Just saying.

No, this isn’t the one I mentioned June 16 as having received the questions for (though I’ve since sent the answers back); nor is it the one previewed on June 3, published in England on the 6th.  No, this is the interview mentioned May 8 for Grim and Grimmer Books’s DEADSTEAM anthology, conducted by Editor-Publisher Bryce Raffle, on such subjects as dreadpunk, historic fiction, Victorian funeral directors, and . . . well, you know.  If I’ve done it right, there’ll be mentions as well of THE TEARS OF ISIS and TOMBS: A CHRONICLE OF LATTER-DAY TIMES OF EARTH, the books I’m flogging for myself.  But the major point of this one is DEADSTEAM, the anthology due out later this fall in which my entry is “The Re-Possessed,” a saga of the funeral profession in 19th Century England (originally published in CEMETERY RIOTS by Elysium Press in 2016) and inspired by thoughts during a real-life memorial service.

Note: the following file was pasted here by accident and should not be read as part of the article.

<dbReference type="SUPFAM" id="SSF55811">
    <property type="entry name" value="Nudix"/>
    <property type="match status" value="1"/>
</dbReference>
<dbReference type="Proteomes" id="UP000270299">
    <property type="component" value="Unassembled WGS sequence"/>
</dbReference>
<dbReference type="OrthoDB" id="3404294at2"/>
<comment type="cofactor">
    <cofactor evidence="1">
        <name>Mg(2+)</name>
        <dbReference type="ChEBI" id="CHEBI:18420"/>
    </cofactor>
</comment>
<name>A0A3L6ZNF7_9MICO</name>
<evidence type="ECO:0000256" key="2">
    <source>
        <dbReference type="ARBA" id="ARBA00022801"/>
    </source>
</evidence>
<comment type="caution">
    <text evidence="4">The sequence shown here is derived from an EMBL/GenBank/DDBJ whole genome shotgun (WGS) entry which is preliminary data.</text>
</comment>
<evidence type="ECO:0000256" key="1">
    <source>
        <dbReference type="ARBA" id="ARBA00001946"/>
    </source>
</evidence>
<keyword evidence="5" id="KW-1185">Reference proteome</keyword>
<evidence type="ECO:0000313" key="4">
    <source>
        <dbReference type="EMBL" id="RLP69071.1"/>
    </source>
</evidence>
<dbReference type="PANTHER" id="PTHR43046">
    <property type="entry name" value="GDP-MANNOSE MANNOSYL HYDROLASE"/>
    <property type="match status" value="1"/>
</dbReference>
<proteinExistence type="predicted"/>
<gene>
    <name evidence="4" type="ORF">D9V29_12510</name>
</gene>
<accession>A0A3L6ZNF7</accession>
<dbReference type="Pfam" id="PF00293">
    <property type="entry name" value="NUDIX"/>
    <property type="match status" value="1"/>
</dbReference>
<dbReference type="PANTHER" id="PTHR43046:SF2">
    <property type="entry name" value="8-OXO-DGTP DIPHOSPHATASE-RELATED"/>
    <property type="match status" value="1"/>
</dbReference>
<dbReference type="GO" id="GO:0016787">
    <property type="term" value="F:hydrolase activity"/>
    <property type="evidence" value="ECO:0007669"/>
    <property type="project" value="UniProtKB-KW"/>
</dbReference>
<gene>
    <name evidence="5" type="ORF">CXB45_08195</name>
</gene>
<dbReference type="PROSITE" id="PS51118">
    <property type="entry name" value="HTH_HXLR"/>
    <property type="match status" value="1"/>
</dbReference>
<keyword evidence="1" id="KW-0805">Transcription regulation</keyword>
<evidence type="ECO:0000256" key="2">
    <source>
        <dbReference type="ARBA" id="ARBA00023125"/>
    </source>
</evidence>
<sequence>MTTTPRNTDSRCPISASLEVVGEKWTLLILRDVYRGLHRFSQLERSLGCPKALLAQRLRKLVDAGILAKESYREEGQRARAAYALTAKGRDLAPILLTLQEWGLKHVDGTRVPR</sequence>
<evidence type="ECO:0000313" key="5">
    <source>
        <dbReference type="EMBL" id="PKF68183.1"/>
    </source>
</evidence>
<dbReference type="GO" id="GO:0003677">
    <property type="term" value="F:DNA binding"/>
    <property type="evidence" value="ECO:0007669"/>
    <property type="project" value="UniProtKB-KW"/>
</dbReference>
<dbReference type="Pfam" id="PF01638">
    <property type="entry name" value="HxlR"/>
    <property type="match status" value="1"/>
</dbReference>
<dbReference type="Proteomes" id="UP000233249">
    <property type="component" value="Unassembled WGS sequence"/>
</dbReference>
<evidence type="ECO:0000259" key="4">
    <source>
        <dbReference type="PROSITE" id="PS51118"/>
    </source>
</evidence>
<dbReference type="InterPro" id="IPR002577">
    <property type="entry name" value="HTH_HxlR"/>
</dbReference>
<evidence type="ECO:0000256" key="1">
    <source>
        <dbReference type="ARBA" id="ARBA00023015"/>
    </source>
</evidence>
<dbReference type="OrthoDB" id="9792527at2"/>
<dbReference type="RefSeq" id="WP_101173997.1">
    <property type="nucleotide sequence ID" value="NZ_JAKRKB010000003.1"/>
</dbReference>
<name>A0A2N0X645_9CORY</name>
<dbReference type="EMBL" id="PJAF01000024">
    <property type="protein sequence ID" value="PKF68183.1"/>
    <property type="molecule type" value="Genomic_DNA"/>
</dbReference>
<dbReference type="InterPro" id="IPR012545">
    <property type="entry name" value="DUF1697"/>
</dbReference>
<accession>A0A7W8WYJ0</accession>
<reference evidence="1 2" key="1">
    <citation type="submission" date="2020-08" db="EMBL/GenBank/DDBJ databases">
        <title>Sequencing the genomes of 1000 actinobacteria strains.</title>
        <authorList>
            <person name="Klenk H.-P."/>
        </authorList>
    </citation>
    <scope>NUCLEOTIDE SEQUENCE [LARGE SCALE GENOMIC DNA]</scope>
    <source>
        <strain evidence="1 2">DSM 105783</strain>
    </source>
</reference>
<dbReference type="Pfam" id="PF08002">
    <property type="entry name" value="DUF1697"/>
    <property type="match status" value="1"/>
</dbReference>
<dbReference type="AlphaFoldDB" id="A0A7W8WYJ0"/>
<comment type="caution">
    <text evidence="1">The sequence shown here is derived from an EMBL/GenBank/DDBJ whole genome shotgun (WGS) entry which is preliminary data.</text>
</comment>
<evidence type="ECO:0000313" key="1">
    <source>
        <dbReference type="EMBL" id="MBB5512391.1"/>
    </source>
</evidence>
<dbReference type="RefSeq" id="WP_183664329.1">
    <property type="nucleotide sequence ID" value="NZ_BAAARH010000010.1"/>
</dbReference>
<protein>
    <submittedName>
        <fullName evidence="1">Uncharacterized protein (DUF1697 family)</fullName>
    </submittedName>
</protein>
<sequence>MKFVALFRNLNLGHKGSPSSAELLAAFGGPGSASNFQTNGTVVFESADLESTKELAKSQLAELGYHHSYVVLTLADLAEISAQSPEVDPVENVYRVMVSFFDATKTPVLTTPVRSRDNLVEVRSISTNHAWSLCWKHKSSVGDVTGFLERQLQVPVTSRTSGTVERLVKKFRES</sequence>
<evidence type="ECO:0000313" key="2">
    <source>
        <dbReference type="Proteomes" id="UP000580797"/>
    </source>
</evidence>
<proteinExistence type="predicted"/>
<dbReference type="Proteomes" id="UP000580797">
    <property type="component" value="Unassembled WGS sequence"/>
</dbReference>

This will be the fourth interview Editor Raffle has done of DEADSTEAM authors, previous ones having appeared on June 8, May 11, and February 25, and can be read by pressing here.  Or if you would like to read some of the others (presumably after mine, of course) the blog main page can be reached here.  Or, for mini-biographies of all DEADSTEAM authors, one can indulge by pressing here.

And here it is, as promised (June 3), UK writer and blogger Jacky Dahlhaus’s Wednesday MEET THE AUTHOR with the interviewee for the start of June, me.  Find out the answers:  What do I like to do in my free time (excepting reading)?  Favorite authors, and how they’ve influenced me?  Pen or typewriter or computer?  My favorite genre (well, you probably know that) but also why?  Pseudonyms, writing styles, the moral of TOMBS?  And more on both TOMBS:  A CHRONICLE OF LATTER-DAY TIMES OF EARTH and THE TEARS OF ISIS — for these and more, along with a “thank you” to Jacky from me, press here!